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Milan (Italian: Milano Italian pronunciation: [miˈla(ː)no]; Western Lombard: Milan (listen)) in Italy, is the capital of the region of Lombardia and of the province of Milan. The city proper has a population of about 1.3 million, while the urban area is the fifth largest in the E.U. with an estimated population of 4.3 million[2].

The Milan metropolitan area, by far the largest in Italy, is estimated by OECD to have a population of 7.4 million[3]. Milan is renowned as one of the world capitals of design and fashion.[4] The English word millinery, referring to women's hats, is derived from the name of the city. The Lombard metropolis is famous for its fashion houses and shops (such as along via Montenapoleone) and the Galleria Vittorio Emanuele in the Piazza Duomo (reputed to be the world's oldest shopping mall).

The city hosted the World Exposition in 1906 and will host the Universal Expo in 2015. Inhabitants of Milan are referred to as "Milanese" (Italian: Milanesi or informally Meneghini or Ambrosiani). Milan is one of the world's major financial and business centres, with a 2004 GDP of € 241.2 billion (US$ 312.3 billion) [26] the Milan metropolitan area has the 4th highest GDPs in Europe: were it a country, it would rank as the twenty-eighth largest economy in the world, almost as large as the Austrian economy[27].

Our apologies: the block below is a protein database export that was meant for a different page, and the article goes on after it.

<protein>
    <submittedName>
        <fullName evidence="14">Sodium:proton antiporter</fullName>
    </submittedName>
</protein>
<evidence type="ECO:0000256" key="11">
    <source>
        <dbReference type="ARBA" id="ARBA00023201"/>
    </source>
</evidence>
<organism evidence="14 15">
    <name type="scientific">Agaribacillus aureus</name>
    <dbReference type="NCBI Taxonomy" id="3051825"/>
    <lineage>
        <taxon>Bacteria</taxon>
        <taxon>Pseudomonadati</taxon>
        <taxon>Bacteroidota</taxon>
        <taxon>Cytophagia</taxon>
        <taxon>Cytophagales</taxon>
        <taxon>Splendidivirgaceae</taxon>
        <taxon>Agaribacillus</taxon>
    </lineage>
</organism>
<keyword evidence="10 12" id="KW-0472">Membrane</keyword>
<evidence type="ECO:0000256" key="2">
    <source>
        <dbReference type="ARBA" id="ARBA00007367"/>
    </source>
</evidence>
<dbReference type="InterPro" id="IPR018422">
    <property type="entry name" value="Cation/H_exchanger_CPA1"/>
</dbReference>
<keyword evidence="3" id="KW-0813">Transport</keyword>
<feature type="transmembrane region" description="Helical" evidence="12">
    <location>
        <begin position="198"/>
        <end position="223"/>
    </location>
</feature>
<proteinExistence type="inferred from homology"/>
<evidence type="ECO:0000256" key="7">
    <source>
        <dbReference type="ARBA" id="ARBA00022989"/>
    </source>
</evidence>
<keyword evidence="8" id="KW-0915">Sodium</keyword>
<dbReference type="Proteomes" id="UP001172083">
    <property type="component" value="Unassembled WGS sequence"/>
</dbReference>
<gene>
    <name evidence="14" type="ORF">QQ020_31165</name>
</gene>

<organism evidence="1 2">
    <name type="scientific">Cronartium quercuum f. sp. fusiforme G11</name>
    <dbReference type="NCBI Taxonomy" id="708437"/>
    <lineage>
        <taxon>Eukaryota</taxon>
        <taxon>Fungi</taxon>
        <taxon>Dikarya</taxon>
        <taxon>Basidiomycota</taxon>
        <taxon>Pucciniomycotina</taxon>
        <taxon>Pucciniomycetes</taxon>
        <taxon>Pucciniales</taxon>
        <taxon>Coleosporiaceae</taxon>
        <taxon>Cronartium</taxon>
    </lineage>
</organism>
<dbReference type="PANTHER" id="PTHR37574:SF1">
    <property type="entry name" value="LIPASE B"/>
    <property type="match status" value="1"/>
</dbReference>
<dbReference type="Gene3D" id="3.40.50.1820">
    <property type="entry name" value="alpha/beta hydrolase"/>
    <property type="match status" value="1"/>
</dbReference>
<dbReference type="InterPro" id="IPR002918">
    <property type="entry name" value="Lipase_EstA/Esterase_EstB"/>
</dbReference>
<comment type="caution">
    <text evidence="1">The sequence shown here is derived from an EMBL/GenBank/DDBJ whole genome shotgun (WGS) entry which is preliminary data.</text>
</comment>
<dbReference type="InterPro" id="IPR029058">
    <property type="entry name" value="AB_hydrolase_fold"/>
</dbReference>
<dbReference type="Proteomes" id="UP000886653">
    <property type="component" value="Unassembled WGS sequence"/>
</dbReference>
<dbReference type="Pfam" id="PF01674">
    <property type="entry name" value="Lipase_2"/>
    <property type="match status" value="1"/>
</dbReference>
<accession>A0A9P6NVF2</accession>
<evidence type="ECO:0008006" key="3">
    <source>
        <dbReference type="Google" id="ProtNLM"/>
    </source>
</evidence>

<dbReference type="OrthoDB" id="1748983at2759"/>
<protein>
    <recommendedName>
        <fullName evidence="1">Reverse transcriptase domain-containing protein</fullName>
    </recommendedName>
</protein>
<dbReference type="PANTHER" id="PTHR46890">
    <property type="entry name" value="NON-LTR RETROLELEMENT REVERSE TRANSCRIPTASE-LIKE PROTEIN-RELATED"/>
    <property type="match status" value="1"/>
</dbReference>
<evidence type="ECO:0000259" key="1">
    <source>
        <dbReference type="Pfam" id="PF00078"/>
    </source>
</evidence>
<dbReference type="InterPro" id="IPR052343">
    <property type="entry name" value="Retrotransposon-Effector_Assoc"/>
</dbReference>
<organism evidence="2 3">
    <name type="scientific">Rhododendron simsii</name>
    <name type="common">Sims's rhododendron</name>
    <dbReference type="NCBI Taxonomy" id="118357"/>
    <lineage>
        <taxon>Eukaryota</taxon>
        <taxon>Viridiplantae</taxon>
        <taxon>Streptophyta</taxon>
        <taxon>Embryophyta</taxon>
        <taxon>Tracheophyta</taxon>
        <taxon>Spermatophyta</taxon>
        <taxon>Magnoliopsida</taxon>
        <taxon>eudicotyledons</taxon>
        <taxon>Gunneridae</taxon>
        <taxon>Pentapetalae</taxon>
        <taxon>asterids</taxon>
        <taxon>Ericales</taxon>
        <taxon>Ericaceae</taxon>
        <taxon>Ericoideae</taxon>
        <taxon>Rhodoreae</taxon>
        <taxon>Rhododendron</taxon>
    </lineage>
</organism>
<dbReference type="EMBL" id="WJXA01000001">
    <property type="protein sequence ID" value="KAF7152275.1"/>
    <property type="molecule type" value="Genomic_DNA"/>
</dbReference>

FieraMilano complex by Massimiliano Fuksas: it is considered the largest exhibition center in Europe.The city is the seat of the Italian Stock Exchange (the Borsa Italiana) and its hinterland is the largest industrial area in Italy. It was included in a list of ten "Alpha world cities" by Peter J. Taylor and Robert E. Lang of the Brookings Institution in the economic report "U.S. Cities in the 'World City Network'" (Key Findings, Full ReportPDF (940 KB)).

In the late 12th century the arts flourished and the making of armours was the most important industry. This period saw the beginning of those irrigation works which still render the Lombard plain a fertile garden. The development of the wool trade subsequently gave the first impetus to the production of silk.

As in Venice and Florence, the making of luxury goods was an industry of such importance that in the 16th century the city gave its name to the English word “milaner” or “millaner”, meaning fine wares like jewellery, cloth, hats and luxury apparel. By the 19th century, a later variant, “millinery”, had come to mean one who made or sold hats.